How do you respond when a prospect asks about your coaching fee? When a potential client asks you what you charge, do you:
- Mention a price and then lower it before your prospect has a chance to respond?
- Apologize before the amount leaves your mouth?
- Cringe as you await a response?
I’ve done all of these things and more.
For years, a pit in my stomach accompanied my stammering voice when I quoted my fees. The aroma of fear would waft through the phone, and my potential clients could smell it from hundreds of miles away.
My fear fed their uncertainty, and turning prospects into clients was rare. Who wants to work with a coach lacking confidence in what she does?
My calendar remained empty, and few people found help. Desperate to find a better way, I asked myself five questions to clarify what I should charge and why.
Today, I’m happy to report that when the phone rings, I can confidently quote my coaching fee without flinching or fear.
To Determine Your Coaching Fee, Ask Yourself These 5 Questions
You can, too, by simply working through the questions below.
1. Why did God call you to become a coach?
God led you into coaching as part of His greater plan. Does He want this to be your ministry or your business?
If coaching is a ministry, your prices can reflect the needs of those He’s called you to serve. But if coaching is your business, your primary means of support, then profitability must be top of mind. Similarly, if God’s calling involves both giving and earning, you’ll need to take both into account.
2. Who is God calling you to serve?
All niches are valuable, but not all niches are equally profitable. Out-of work, single moms can’t pay the same for coaching as jet-setting executives in Armani suits.
Remember, you can only charge what your target group is willing and able to pay.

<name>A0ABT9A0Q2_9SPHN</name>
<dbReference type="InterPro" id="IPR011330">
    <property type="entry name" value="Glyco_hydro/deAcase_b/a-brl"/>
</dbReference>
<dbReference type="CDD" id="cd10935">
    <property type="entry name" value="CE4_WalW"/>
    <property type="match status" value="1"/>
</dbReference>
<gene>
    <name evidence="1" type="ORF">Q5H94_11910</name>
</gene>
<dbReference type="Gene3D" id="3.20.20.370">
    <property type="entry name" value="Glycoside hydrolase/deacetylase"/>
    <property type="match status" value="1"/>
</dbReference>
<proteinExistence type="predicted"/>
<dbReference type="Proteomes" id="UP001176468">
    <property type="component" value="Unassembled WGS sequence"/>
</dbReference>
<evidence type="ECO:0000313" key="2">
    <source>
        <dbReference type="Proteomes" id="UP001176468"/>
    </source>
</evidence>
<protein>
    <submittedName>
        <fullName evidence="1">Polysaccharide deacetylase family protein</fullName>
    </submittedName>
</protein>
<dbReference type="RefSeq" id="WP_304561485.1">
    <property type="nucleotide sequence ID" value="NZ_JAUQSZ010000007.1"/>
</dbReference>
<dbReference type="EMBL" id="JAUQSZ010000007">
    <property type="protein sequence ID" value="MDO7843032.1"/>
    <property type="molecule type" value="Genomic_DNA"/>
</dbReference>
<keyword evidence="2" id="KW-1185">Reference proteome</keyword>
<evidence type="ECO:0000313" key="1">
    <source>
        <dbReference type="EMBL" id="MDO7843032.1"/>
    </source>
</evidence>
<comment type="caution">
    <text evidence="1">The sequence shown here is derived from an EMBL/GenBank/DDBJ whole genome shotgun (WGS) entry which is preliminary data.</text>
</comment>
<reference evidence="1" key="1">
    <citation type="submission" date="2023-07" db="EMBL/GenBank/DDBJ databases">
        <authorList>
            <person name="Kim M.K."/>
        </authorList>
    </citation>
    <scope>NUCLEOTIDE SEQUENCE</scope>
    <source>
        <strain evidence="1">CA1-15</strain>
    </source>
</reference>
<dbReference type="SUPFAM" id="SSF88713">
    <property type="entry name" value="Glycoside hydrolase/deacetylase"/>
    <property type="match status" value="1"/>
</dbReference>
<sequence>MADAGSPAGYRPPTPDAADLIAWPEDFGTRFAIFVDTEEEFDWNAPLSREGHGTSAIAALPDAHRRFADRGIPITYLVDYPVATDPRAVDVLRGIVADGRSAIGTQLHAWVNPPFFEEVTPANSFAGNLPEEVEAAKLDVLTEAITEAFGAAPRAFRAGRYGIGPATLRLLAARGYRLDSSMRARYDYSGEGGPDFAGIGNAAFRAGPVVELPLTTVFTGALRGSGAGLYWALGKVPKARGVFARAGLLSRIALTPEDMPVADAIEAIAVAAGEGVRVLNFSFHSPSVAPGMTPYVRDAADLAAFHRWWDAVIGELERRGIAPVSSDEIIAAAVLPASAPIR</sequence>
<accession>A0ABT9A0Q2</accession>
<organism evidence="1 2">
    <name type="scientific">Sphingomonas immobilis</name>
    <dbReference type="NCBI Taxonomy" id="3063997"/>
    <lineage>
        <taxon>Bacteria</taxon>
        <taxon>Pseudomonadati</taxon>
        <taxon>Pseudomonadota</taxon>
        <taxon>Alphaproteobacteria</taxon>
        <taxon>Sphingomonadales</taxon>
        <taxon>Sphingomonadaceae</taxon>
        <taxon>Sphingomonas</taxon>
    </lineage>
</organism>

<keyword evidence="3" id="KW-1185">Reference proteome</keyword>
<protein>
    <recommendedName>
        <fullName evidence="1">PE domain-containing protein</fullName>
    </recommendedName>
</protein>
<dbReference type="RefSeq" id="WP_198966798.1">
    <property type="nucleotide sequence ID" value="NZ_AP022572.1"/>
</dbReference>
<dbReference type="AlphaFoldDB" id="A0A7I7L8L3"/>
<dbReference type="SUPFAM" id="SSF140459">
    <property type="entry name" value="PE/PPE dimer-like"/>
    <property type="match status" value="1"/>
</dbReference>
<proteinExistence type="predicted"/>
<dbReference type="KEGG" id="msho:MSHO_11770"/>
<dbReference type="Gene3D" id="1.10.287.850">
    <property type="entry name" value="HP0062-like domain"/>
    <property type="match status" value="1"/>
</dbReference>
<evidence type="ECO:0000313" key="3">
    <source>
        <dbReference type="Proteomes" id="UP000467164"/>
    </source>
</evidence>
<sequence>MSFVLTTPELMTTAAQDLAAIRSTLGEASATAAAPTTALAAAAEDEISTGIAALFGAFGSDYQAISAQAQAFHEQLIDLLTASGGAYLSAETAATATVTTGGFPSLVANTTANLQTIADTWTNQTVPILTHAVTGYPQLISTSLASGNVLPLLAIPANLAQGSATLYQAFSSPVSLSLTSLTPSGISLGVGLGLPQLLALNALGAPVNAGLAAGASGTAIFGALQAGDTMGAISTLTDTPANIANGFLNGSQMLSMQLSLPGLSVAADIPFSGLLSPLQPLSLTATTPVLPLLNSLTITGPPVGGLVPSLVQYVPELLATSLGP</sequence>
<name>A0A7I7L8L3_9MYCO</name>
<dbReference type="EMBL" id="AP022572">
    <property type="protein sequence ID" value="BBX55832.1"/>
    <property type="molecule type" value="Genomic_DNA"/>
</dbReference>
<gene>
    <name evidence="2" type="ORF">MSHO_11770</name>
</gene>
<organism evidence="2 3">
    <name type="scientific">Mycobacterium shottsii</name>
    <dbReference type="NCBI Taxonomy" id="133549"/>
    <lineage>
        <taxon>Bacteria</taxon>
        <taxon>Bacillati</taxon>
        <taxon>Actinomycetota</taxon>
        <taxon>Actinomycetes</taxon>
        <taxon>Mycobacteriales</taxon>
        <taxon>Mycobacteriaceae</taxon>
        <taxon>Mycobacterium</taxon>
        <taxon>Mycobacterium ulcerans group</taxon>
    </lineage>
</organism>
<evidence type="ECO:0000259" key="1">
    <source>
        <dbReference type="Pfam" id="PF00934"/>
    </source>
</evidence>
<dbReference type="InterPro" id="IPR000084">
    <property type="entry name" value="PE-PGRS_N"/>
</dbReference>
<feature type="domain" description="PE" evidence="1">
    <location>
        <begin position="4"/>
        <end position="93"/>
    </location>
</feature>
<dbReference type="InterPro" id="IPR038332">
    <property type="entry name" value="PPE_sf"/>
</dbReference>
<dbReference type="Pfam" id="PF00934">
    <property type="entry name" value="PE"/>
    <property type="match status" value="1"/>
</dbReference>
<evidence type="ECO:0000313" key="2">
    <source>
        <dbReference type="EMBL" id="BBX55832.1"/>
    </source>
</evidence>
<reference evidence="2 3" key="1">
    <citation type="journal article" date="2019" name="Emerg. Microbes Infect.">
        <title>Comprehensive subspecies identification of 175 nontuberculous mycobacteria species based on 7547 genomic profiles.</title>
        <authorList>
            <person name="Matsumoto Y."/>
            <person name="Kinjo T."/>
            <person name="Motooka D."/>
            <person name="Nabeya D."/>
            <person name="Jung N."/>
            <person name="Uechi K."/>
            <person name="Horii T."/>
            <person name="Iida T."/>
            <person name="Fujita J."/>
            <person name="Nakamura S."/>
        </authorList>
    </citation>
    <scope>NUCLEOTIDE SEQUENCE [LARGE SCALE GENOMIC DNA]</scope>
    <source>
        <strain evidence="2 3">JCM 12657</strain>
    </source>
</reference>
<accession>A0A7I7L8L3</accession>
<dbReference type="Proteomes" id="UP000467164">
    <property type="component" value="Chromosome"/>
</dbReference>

3. How many clients do you want?
Christopher McCluskey, founder of the Professional Christian Coaching Institute, has said that new coaches would benefit more from having ten clients that pay $100 a month then from having four clients who pays $250 a month.
Why? Because working with a larger number of people helps new coaches hone their skills, spreads the word about their businesses, and allows them to accumulate hours towards certification.
Once a coach’s practice stays consistently full, he can begin increasing his fees as new clients enroll.
4. What are other coaches in your niche charging?
When I was struggling to set my coaching fees, it felt like driving a car with square tires. Why was I trying to reinvent the wheel?
Experienced coaches had traveled this road and thought through the proper balance between profitable and fair. So, I interviewed colleagues who shared my niche to learn what they already knew.
If you are new to coaching, you can find godly, seasoned coaches in my Christian Coaches Community Facebook group. Look for it on Facebook, and request to join.
Adopting a proven pricing model just makes sense.
5. What does God want you to charge?
Even after asking myself the four questions above, a general uneasiness about my pricing dogged my steps.
I still needed to ask one last question to gain confidence and peace.
“God, what do You want me to charge?” Once I knew that, my fears quieted, and the pit in my stomach disappeared.
How Do You Determine Your Coaching Fee?
Unfortunately, there is no one-price-fits-all solution for every Christian coach. But by prayerfully answering the five questions above should give your pricing process the firm foundation it needs.
Isn’t it time you had clarity, confidence and peace about what you charge?
What factors go into the prices you charge?